Roughly half of businesses that buy search ads directly from Google and other Internet search companies don't come back the following year, but there are ways to curb that trend, according to a study released Monday from Borrell Associates and Clickable.
Many online advertising resellers and affiliates, who serve local businesses, churn half their customers within a year. Some lose as many as 90%. The report suggests that missed expectations and a lack of return on investment (ROI) for local-business customers contribute to the change. The churn rate for ReachLocal, LookSmart and Yodle -- companies that purchase search ads on behalf of local advertisers -- is around 60% annually.
Locally placed search advertising in the U.S. should grow 30% during the next five years, from $4.1 billion in 2008 to $5.3 billion in 2013, according to Borrell. Advertising service providers that adopt scalable technology infrastructure and recalibrate their economics to allocate more customer investment to search media spend will lead the growth.
Borrell CEO Gordon Borrell suggests slowing the churn rate by allocating a greater percentage of investments on search media spend, while optimizing and scaling campaigns with better technology platforms. Advertisers must spend enough time to see profitable returns. Spend the vast majority, between 60 and 70%, on keyword buys, rather than splitting up the budget several ways. Service providers shouldn't accept contracts less than $500 to $1,000 monthly. These contracts won't secure advertisers for long times, but rather short spurts.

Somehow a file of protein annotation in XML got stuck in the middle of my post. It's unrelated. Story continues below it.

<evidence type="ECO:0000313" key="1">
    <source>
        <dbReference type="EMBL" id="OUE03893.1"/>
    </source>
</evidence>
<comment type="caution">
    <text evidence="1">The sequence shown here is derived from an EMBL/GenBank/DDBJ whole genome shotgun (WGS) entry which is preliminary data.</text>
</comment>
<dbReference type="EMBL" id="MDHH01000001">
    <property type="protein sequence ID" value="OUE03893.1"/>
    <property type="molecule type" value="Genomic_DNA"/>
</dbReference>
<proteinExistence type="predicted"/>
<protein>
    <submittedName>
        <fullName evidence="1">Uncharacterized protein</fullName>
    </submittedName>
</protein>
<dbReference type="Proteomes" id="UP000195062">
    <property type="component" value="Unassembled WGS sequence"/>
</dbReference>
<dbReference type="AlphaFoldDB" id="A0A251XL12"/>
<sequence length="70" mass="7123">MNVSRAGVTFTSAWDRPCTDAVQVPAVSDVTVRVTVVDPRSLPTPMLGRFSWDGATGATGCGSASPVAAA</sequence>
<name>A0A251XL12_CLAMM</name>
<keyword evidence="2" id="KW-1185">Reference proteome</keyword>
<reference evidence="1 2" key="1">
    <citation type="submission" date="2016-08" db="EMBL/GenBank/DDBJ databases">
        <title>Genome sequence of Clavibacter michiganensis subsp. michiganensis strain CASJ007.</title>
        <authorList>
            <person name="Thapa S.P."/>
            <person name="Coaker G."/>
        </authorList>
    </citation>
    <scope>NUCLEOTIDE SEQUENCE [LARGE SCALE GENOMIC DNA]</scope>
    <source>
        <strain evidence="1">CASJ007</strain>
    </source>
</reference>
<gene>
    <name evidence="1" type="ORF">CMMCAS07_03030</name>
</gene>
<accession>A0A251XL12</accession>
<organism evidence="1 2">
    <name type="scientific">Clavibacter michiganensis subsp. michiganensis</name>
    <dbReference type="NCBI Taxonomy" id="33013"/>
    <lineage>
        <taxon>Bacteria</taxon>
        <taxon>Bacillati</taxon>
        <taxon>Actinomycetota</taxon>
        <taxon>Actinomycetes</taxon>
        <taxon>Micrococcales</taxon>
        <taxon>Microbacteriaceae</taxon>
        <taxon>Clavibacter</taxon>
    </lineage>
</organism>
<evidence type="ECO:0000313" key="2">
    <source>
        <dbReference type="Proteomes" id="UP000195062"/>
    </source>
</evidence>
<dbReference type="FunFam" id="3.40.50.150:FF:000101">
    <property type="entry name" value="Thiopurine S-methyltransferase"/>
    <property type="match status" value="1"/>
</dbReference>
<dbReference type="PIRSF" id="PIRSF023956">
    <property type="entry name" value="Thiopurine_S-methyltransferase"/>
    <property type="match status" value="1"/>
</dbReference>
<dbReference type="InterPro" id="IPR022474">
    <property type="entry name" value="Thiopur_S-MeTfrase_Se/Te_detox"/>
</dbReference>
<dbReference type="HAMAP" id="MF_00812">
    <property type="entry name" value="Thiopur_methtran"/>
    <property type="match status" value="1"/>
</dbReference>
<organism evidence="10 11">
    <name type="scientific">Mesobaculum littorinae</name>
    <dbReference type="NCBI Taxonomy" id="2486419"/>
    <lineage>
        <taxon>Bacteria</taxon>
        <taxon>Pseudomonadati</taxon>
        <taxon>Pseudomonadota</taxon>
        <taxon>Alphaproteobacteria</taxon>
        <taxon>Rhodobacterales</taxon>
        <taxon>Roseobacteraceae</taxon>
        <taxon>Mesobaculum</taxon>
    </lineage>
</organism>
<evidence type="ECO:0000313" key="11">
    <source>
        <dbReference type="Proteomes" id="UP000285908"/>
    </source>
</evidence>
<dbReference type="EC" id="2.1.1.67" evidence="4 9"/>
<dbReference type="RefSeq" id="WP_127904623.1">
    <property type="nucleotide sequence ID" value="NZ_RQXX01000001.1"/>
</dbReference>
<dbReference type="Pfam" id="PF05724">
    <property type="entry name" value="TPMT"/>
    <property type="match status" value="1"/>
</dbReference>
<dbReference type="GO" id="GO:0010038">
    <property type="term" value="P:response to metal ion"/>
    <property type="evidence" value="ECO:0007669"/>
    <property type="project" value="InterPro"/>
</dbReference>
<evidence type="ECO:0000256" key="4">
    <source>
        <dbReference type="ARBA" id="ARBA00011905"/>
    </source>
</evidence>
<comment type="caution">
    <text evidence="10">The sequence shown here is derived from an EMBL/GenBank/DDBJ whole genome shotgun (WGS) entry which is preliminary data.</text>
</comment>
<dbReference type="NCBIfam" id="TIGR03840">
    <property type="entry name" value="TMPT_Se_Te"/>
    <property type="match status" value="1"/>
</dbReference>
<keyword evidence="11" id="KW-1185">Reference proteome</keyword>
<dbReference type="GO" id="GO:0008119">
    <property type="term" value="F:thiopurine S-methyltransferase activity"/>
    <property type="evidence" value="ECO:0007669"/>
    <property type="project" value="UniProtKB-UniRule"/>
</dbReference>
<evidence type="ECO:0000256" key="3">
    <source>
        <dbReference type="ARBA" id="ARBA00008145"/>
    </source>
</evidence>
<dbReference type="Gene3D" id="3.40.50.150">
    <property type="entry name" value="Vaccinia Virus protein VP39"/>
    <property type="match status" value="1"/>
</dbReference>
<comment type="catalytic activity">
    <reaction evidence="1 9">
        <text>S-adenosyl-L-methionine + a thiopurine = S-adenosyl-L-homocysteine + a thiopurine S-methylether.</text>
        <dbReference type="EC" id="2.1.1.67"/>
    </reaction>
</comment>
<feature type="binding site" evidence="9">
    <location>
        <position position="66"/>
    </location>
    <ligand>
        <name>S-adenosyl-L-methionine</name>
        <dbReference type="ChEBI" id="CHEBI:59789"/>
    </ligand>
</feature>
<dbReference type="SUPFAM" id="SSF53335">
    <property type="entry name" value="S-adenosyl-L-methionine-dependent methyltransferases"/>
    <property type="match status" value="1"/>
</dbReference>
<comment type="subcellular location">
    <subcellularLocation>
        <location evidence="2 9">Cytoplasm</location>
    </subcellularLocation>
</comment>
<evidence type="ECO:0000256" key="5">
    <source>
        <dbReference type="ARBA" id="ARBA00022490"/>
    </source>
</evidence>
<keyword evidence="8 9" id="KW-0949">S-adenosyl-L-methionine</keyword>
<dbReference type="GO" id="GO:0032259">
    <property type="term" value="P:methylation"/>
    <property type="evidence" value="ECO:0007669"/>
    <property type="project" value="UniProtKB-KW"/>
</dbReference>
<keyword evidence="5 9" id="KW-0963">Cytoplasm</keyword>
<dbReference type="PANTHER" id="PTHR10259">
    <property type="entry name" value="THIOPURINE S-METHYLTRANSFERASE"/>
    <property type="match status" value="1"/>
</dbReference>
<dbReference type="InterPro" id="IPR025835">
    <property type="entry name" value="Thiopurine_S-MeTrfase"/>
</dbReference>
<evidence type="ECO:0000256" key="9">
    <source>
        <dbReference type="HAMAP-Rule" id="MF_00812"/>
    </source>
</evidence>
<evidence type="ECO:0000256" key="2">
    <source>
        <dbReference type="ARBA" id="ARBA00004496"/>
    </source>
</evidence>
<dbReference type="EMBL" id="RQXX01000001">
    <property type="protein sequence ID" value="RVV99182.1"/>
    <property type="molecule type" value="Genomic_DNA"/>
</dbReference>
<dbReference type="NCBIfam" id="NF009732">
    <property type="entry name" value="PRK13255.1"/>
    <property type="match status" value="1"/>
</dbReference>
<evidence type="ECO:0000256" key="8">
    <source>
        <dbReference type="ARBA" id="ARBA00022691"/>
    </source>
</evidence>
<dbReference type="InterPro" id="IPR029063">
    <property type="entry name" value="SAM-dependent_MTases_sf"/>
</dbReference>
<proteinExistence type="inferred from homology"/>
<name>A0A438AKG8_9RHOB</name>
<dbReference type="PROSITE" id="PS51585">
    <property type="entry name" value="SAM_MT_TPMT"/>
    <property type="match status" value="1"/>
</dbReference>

Slowing the churn rate also requires running on a platform that helps manage keywords and does a better job of communicating ROI progress and tracking metrics, because Google alone isn't enough. "Don't just say, 'Oh, you have 1,000 clicks. Isn't that great? You spent 25 cents per click,'" Borrell says, adding that advertisers that get frequent updates are more likely to stick around.
Companies tell Borrell that advertising churn rates typically run between 20% and 30% monthly, but rise dramatically at the third, the sixth, and the 12 month after a contract is signed because that's when they typically expire.
In general, the smaller the advertisers, the higher the churn rate. Smaller local advertisers have less patience, want to see a return on investment within three months, and don't typically understand advertising, Borrell says. "If they spend a few thousand dollars, they damn well better hear the phone ring or get business in the door," he says. "National advertisers have more patience, and spend between $10,000 and $1 million per month."
Contrary to Borrell's numbers, Dan Yomtobian, CEO at Advertise.com, sees between 10% and 15% churn, although he admits the company is in the initial phase of expanding by assisting local advertisers get on engines similar to ReachLocal and Yodle.
Support is everything, Yomtobian says. Lower churn and higher profits come with increased media spend. "We are running a lot of campaigns with direct advertisers doing local buys and we're just not seeing that type of churn," he says. "We see the local market as a growth sector because they don't know the ins and outs of running campaigns on Google."
Yomtobian defines "small business" as companies that generate revenue at about $250,000 annually, with two or more employees.